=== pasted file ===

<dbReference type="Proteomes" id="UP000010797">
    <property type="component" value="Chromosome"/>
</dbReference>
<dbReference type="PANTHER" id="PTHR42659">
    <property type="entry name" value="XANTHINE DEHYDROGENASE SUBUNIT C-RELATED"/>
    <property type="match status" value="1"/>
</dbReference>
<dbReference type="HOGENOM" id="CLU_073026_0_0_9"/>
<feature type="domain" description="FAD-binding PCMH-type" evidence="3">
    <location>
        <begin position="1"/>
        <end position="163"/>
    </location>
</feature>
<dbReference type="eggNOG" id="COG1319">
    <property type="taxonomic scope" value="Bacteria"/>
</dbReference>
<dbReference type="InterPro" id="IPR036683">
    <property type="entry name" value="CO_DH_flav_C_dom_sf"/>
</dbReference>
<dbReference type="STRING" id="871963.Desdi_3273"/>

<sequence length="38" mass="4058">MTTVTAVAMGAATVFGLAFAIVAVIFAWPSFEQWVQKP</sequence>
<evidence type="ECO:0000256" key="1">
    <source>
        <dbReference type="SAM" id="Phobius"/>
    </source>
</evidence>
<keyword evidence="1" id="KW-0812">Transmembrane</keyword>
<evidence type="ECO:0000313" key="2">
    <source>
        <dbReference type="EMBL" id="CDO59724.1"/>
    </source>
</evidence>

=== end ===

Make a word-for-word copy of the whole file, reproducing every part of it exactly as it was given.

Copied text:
<dbReference type="Proteomes" id="UP000010797">
    <property type="component" value="Chromosome"/>
</dbReference>
<dbReference type="PANTHER" id="PTHR42659">
    <property type="entry name" value="XANTHINE DEHYDROGENASE SUBUNIT C-RELATED"/>
    <property type="match status" value="1"/>
</dbReference>
<dbReference type="HOGENOM" id="CLU_073026_0_0_9"/>
<feature type="domain" description="FAD-binding PCMH-type" evidence="3">
    <location>
        <begin position="1"/>
        <end position="163"/>
    </location>
</feature>
<dbReference type="eggNOG" id="COG1319">
    <property type="taxonomic scope" value="Bacteria"/>
</dbReference>
<dbReference type="InterPro" id="IPR036683">
    <property type="entry name" value="CO_DH_flav_C_dom_sf"/>
</dbReference>
<dbReference type="STRING" id="871963.Desdi_3273"/>

<sequence length="38" mass="4058">MTTVTAVAMGAATVFGLAFAIVAVIFAWPSFEQWVQKP</sequence>
<evidence type="ECO:0000256" key="1">
    <source>
        <dbReference type="SAM" id="Phobius"/>
    </source>
</evidence>
<keyword evidence="1" id="KW-0812">Transmembrane</keyword>
<evidence type="ECO:0000313" key="2">
    <source>
        <dbReference type="EMBL" id="CDO59724.1"/>
    </source>
</evidence>